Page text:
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If you’re in your 20s, you probably know that there is no better time in your life to invest. But if you’re unsure what you should be investing in, today I have the answers. I’m showing you the five assets to buy in your 20s that will set you up for financial success later in life.
Before jumping into the best assets to buy in your 20s, though, I want to talk big picture strategy for this time in your financial life.
When you’re in your 20s, your investment horizon is long. That means if you make mistakes, you have plenty of time to recover.
However, the most considerable risk you face in your 20s is not investing at all.
Let’s say you decide to start investing $1,000 per month and earn a 7% investment return. If you start at age 25 and continue that strategy until you’re 65, you’ll have $2.64 million at retirement.
How does this compare to if you start investing at age 40 instead of 25? If you start investing at age 40 instead, you’d have just $814,000 upon hitting age 65.
In other words, starting to invest at age 25 instead of age 40 helped you grow an additional $1.8 million of wealth.
The key point is that you must start investing early in your life. Portfolio volatility doesn’t matter when spread out over decades. But the duration of time for which you invest does.
With that out of the way, what are the best assets to buy in your 20s? Let’s get into it.
1) Index Funds
Where should you invest your money in your 20s? When you’re just starting to invest, it can be tempting to try many types of investments. However, rather than throwing spaghetti at the wall, the best approach is to keep it simple.
Before spreading yourself too thin, start with a portfolio of stocks and bonds.
At a high level, stocks tend to carry more risk and higher returns than bonds. How you should weight these asset classes in your portfolio has long been debated. In your 20s, however, you should be more heavily weighted towards stocks.
Should you own bonds in your 20s? In my own portfolio, I have a small weighting to bonds (~10%), but again, the answer depends on your risk tolerance. However, with a long horizon, if you can afford to stomach the risk, weighting heavily towards stocks should result in more wealth.
When choosing specific investments, rather than trying to pick individual stocks and bonds to buy in your 20s, invest in index funds instead. Index funds are baskets of multiple investments that allow you to gain diversification (reducing risk). Instead of picking winners and losers, just buy the whole market (such as through an S&P 500 index fund).
One other benefit of index funds beyond diversification is that many index funds are low fee. Investment fees will quickly reduce your returns, so you’ll want to avoid them to the extent possible. Curious about what you’re paying in fees? Check out Personal Capital’s retirement fee analyzer to find out!
Personal Capital is a comprehensive suite of financial tools that helps you track your net worth, make sure you stay on track for retirement, and much more! The best part about Personal Capital is it offers a FREE way to track your investment and cash accounts and plan your financial future! Check out this review to learn more!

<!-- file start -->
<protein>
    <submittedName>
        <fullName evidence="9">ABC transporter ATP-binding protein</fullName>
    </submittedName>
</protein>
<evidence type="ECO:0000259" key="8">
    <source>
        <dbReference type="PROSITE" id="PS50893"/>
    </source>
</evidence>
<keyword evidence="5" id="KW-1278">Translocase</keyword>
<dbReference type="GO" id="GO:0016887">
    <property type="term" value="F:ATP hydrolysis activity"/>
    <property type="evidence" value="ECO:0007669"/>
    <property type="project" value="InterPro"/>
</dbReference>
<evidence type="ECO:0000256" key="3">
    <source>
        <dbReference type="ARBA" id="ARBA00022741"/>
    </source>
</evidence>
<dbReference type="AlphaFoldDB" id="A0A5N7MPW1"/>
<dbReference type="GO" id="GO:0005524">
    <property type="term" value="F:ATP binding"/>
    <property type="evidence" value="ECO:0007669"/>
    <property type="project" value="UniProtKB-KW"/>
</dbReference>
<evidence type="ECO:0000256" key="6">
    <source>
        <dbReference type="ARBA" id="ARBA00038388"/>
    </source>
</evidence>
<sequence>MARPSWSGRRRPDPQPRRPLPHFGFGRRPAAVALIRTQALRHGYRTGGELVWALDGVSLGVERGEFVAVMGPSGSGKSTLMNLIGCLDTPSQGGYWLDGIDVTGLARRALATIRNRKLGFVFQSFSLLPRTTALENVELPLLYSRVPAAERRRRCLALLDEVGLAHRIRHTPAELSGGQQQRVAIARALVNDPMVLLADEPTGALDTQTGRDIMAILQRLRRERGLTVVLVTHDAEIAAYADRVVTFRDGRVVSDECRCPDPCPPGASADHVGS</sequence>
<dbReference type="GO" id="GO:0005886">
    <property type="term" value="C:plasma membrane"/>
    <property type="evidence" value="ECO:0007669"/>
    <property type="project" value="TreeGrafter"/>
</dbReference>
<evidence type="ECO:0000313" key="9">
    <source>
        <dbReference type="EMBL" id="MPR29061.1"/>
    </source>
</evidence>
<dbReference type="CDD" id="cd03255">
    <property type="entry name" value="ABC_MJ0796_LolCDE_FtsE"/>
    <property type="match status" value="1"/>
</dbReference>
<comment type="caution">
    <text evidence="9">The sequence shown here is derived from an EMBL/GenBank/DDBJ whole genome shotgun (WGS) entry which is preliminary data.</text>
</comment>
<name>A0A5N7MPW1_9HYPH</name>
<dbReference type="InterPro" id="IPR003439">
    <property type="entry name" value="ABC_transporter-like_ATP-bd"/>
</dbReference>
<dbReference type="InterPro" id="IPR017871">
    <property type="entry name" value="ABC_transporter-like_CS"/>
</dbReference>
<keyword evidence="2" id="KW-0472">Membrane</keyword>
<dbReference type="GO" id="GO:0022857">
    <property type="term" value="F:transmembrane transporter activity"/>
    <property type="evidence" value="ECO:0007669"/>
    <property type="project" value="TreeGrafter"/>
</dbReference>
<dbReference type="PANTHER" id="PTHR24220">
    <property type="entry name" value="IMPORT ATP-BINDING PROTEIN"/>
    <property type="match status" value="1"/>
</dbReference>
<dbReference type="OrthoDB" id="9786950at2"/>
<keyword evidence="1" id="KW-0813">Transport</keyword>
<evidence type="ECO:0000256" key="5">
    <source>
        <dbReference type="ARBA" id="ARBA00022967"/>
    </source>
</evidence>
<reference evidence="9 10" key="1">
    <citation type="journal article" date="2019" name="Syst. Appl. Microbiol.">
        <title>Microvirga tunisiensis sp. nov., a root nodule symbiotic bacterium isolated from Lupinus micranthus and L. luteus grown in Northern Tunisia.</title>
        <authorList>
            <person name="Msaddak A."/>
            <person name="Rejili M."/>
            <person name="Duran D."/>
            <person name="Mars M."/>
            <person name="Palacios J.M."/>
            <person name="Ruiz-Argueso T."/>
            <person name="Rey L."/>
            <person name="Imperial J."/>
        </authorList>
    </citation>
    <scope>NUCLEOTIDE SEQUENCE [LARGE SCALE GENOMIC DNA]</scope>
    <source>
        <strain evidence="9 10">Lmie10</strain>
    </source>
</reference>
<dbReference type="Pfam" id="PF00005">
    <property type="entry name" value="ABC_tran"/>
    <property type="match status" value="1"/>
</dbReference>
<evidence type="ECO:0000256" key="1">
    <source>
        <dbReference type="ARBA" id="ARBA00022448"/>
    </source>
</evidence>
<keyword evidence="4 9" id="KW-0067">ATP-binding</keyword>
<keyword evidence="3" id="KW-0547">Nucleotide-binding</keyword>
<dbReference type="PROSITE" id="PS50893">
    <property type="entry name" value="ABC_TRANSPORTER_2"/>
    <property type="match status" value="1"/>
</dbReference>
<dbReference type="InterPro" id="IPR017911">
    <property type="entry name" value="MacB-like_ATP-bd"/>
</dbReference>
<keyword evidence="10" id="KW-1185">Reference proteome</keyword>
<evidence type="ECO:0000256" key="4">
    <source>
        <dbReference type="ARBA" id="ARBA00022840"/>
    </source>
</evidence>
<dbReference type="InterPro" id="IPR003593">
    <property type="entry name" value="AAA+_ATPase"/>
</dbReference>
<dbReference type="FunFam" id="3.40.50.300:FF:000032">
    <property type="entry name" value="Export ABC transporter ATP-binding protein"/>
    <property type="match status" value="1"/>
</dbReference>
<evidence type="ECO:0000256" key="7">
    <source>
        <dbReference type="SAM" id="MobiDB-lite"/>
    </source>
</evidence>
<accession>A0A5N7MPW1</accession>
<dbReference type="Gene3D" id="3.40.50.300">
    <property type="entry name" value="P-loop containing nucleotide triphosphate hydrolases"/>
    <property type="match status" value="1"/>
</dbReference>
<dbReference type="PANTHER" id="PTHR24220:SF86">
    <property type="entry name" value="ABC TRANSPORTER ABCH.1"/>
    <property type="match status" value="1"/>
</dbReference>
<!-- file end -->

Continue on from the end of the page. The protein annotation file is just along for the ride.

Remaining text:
If you’re unsure how to pick the best index funds, your best bet is to use a Robo-advisor, which can recommend a portfolio allocation based on your age and risk profile. Some options to consider are M1 Finance, Acorns, Betterment, and Wealthfront.
Finally, when buying index funds, make sure to consider the tax implications of your choices. You want to buy as many tax-advantaged investments as possible. This means maxing out your 401(k) (including taking advantage of any employer match) and IRA before investing in a taxable brokerage account. Using tax-advantaged accounts will help your investments grow to be much larger.
2) Real Estate
When you’re young, you can afford to make bets on different types of assets. Adding alternative investments to your investment portfolio can when done correctly, reduce portfolio volatility and increase your risk-adjusted returns.
One asset class on which I bet is real estate. While there are many classes of real estate, I prefer residential properties. People will always need a place to live, and except for rare circumstances, residential real estate has proven to be a remarkably stable asset class.
If you’re interested in investing in residential properties, check out this ASF guide on buying your first rental property. It’s much easier than you think, and it is a relatively passive asset.
I am now up to three units, and I’m in the process of buying my fourth. While getting the properties closed and rent-ready has been a headache, very little work is required once the tenant has moved in.
If, however, investing directly seems too difficult, there are some alternatives to consider. My next favorite option is a platform called Fundrise. Think of it a bit like crowdfunding for real estate. Fundrise finds and manages investments on your behalf, allowing you to invest completely passively with as little as $10.
Fundrise is my favorite tool for getting started with real estate investing. It allows you to invest in a diversified portfolio of commercial real estate at low costs and with a great deal of transparency. Check out my full review to see if this tool is right for you!
If you prefer to invest through a publicly-traded asset, check out real estate investment trusts (REITs). You can invest totally passively, and it’s as easy as executing a trade with your brokerage firm.
If real estate isn’t your cup of tea, there are countless other alternative asset classes to consider. Just make sure you do your homework and only invest in things you understand. That said, there’s plenty of time to make mistakes and learn from them when you’re young.
3) Primary Residence
In your 20s, you’re probably thinking about buying your primary residence. While there are many considerations in deciding between renting and buying, buying your primary home can often make a lot of sense if you plan to stick around for more than a few years.
Admittedly, I don’t consider primary residences to be assets. It takes money out of your pocket instead of putting money in your pocket, and that makes it a liability.